Even with the movie’s compositional beauty, a couple decent [not brilliant] performances [Sorry Mr. Gabriel Macht. I know The Spirit, and he’s not a monotoned refugee from a Philip Chandler novel] and amazing CG, I can understand how most critics will give The Spirit the equivalent of an ‘F’. I can’t do that. But tempering my love for the character with what little of that remains here – and combining that with an objective overview of everything that’s wrong with it – I can’t give The Spirit a positive grade [as much as it pains me].

Final Grade: D+

MOVIE REVIEW: The Curious Case of Benjamin Button – Youth, Apparently, Is Not Wasted on the Young!

One of the strangest – and yet most normal – films of the year is The Curious Case of Benjamin Button. Even you’ve not been paying attention to pop culture for the last six months, it would hard not to have heard about the movie about the guy who ages backwards while living forwards. Directed by David Fincher [Fight Club, Zodiac], Button stars Brad Pitt as the titular button – a man who is born an eighty-five year old baby whose every breath rasps and rails as if it might be his last and grows physically younger with each passing day. Whether this odd journey through life is supposed to mean something specific, in terms of metaphor, will no doubt be the subject of much debate.

Button 02

For Benjamin, though, life is the same puzzle as it is for the rest of, though he views it from a unique perspective. When he first sees Daisy [Elle Fanning], they are seven – but he is, physically, seventy-eight. This makes their relationship, which would otherwise be completely normal, something else entirely. Even so, his first love, first drink, first sex, first affair [and so forth], all happen in pretty much the conventional order – only Benjamin’s de-aging is different.

Perhaps the point of the movie is that “normal” is strictly a point-of-view, not a definitive quantity; maybe, it’s a tone poem on the idea of youth being wasted on the young; it’s even possible to see the film as an argument for the idea that the beginning and ending of life are the same thing seen from different perspectives – and what happens in the middle will be much the same no matter which way we progress, physically.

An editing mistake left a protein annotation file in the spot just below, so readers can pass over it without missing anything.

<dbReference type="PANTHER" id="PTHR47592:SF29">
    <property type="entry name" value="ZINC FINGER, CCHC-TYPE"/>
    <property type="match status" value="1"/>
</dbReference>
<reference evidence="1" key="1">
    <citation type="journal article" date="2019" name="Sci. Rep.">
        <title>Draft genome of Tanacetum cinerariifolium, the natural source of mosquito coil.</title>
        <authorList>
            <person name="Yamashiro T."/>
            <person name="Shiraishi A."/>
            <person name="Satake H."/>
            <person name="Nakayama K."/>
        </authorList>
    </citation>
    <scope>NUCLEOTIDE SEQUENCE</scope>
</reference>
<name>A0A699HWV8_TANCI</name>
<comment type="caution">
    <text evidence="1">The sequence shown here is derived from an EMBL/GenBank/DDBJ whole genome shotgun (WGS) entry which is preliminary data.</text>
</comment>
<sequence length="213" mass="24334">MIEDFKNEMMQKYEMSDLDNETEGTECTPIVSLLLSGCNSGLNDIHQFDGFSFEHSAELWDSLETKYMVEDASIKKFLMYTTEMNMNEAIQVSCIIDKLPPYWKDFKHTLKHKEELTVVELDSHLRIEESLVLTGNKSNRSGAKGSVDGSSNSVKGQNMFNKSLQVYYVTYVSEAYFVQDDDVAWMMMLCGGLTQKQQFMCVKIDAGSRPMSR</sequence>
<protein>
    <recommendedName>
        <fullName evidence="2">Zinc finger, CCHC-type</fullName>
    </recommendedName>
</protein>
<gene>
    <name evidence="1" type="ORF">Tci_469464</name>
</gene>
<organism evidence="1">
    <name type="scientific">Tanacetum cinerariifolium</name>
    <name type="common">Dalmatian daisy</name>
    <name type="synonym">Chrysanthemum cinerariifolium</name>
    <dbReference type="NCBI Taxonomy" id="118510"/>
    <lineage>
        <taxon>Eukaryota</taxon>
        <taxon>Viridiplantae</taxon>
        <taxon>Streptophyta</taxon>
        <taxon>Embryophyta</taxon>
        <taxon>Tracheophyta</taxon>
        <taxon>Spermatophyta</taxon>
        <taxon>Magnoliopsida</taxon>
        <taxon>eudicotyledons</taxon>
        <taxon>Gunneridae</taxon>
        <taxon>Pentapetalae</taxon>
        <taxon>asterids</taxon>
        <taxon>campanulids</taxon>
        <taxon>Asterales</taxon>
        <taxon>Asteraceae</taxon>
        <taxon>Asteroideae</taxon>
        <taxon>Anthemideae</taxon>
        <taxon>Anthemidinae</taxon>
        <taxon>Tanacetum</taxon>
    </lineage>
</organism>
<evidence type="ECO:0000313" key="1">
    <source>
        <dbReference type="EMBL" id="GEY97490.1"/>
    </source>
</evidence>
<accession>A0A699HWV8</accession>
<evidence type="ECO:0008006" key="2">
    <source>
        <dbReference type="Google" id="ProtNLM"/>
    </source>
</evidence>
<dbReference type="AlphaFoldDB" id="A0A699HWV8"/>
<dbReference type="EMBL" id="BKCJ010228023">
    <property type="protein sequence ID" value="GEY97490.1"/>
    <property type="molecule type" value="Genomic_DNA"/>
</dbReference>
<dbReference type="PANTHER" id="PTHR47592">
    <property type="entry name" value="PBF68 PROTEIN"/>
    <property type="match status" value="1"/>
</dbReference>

When Benjamin and Daisy [now played by a luminous Cate Blanchett] finally come together in the middle of their lives – when they both look their age – they do the expected things, like move in together and have a child. Benjamin’s de-aging means that he will appear to be teenager when his daughter hits puberty, which leads to his having to deal with being unable to be a father to his child – again, an ordinary thing that happens to many men but here because of a unique reason.

In the context of The Curious Case of Benjamin Button, the importance of the ordinary… the normal… is brought home in a new way. Pitt’s performance [including the CG grafting of his face onto older and younger actors’ bodies] is perfect because Benjamin is, in spite of his unique manner of aging, an ordinary man whose life is except for brief moments, pretty ordinary. The film winds up showing us that even the ordinary is wondrous. That’s a pretty heady achievement.

Final Grade: A+

MOVIE REVIEW: Bedtime Stories – The Kinder, Gentler Adam Sandler Kinda Works!

Adam Sandler in a Disney movie… what’s wrong with this picture? Nothing, as it happens. Well, nothing major. Adam Shankman [Hairspray] directs Bedtime Stories and – except for the usual Rob Schneider cameo [which sucks the life out of the film for a few moments] – gets a solid performance out of Sandler as handyman Skeeter Bronson, who works in a towering hotel that sits on property where his father [Jonathan Pryce, who also narrates] once had a charming little hotel. The terms of the sale to future hotel magnate Barry Nottingham [Richard Griffiths] included a verbal promise that Skeeter would one day run the new hotel [and verbal promises are worth the paper they’re printed on].

bedtime_stories

In the kind of sequences of events that exist in a whimsical tale such as this, the hotel is run by an obsequious twit – here called Kendall [Guy Pearce] and his simpering second in command, Aspen [Lucy Lawless] – and the hotelier’s plans for an even bigger hotel are situated on a piece of land upon which sits a school. That school is where Skeeter’s eco-warrior sister, Wendy [Courteney Cox] is vice-principal – not to mention the school attended by his niece and nephew – and where a pretty teacher named Jill [Keri Russell] works. Because of the plans for the hotel, Wendy has to look for work out of state and asks Skeeter to help Jill look after the kids.

When Kendall’s plans for a unique approach for the new hotel turn out to be in use elsewhere, Nottingham gives Skeeter a shot at running the new hotel. All he has to do is come up with a better theme than Kendall. Meanwhile, Skeeter’s bedtime stories for Patrick [Jonathan Morgan Heit] and Bobbi [Laura Ann Kesling] start coming true – though it takes him a while to figure out that it’s the kids’ improvised additions to his stories that are coming to pass.

So, can Skeeter be a good uncle, beat Kendall, and win the fair maid [Jill, of course]? And can he do it without relying overmuch on Sandler’s usual brand of humor. Almost. The humor is kinder, gentler and G-Rated, but the genuine whimsy of the fantasy is, for the most part, winning and well done. Sandler gets to use some of the chops first unearthed by Paul Thomas Anderson in Punch Drunk Love, and the rest of the cast seems to be having a pretty good time.

The effects vary in effectiveness, but by having one story element come true through what looks like a real life coincidence, Shankman gives the more far-fetched bits more punch – and makes Skeeter more relatable. The pacing occasionally falters [and grinds to a sudden halt during Schneider’s two scenes], but overall, Bedtime Stories is a fun diversion that will be enjoyed in theater and mostly forgotten by the time you get to your car.

Final Grade: B-